Perhaps 'Drew also considered how missing 130 games over his final five seasons in L.A. might've limited his development. Who knows how many more on-ball opportunities he would've had were it not for the slow recoveries from kneecap subluxations, torn ACLs and arthritis with the Purple and Gold.
But as far as former teammates go, Bynum is hardly the one with whom Bryant now has the most contentious relationship. That honor likely belongs to Smush Parker, who's been all over the map with his opinions of Kobe over the years.
Back in 2007, Parker, then Bryant's backcourt partner, characterized Kobe as "a great teammate" whose understanding of Phil Jackson's triangle offense was invaluable to Smush's transition into Lakerdom:
Just two years later, Smush, who'd already fallen out of the NBA, described the experience of playing for the Lakers as "overrated" and blamed Bryant for the problems that plagued the team between 2005 and 2007:
So, when Bryant called Parker "the worst" and a player who "shouldn't have been in the NBA," per Janis Carr of the Orange County Register, when talking about the bad old days last October, Smush naturally fired back. He addressed Kobe's slights during an appearance on Hard 2 Guard Radio shortly thereafter (via Larry Brown Sports):
I’m lost for words. It makes me blush. For my name to still come out of that man’s mouth? It makes me blush.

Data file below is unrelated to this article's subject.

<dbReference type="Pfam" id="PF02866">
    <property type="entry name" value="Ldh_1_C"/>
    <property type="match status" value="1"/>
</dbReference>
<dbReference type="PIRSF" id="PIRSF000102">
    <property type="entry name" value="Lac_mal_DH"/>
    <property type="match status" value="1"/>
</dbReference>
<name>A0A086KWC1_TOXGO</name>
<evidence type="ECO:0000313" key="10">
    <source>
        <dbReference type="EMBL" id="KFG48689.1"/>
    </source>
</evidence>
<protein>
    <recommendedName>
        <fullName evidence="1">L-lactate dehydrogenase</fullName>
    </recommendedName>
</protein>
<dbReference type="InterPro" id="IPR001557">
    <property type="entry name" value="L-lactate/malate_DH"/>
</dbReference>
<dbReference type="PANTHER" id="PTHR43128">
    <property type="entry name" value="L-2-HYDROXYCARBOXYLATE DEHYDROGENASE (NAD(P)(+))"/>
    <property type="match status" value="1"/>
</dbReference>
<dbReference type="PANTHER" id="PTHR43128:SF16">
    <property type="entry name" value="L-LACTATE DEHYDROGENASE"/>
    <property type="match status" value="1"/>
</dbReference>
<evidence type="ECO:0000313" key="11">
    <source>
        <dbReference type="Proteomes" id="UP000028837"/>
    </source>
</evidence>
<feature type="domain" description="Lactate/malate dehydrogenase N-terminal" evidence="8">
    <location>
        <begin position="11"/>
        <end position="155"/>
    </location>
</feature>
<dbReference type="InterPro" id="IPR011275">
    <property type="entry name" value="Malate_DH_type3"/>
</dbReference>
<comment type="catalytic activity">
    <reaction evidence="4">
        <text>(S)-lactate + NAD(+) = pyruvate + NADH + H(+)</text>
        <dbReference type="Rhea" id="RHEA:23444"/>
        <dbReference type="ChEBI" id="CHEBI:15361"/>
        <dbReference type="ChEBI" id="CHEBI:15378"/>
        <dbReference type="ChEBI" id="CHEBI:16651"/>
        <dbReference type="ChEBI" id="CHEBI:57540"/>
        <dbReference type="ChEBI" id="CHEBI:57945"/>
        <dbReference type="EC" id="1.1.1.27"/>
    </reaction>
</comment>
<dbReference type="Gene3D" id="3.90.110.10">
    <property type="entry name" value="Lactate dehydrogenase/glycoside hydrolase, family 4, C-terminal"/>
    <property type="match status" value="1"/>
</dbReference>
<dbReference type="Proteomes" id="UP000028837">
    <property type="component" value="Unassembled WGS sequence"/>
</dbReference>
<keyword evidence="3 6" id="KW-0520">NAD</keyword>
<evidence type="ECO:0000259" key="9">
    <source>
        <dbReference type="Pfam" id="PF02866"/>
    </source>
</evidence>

The two years in LA were a blessing to me. People who ask me how it was playing for the Los Angeles Lakers. People ask me how it was playing with Kobe Bryant. I said in 2008 that it was an overrated experience.
You can’t knock the man’s legacy, you can't knock what he’s done in basketball. His work ethic is tremendous. There’s not an ounce of hate in my blood whatsoever. The guy can play basketball — you’ve seen that throughout his career.
Of course, as soon as Smush was done praising Bryant's contributions to the game, he went about badmouthing the way Kobe treated him:
What I don’t like about him is the man that he is. His personality. How he treats people. I don’t like that side of Kobe Bryant.
Basketball is a team sport. It is team-oriented. It is not an individual sport. It’s not tennis or golf, it is a team sport. When you are the star of the team, you have to make your teammates feel comfortable. You have to make them feel welcome. And he did not do that at all.Lisa Blumenfeld/Getty Images
I had a workout with the Lakers, beat all the guards out for the starting position, earned a spot on the team. Midway through the first season, I tried to at least have a conversation with Kobe Bryant — he is my teammate, he is a co-worker of mine, I see his face every day I go in to work — and I tried to talk with him about football. He tells me I can’t talk to him. He tells me I need more accolades under my belt before I come talk to him. He was dead serious.
Parker also didn't take kindly to the way Bryant separated himself from his teammates: “On road trips, he traveled with his security guards. Those were the guys he talked to. On the team plane, he sat in the back of the plane by himself.”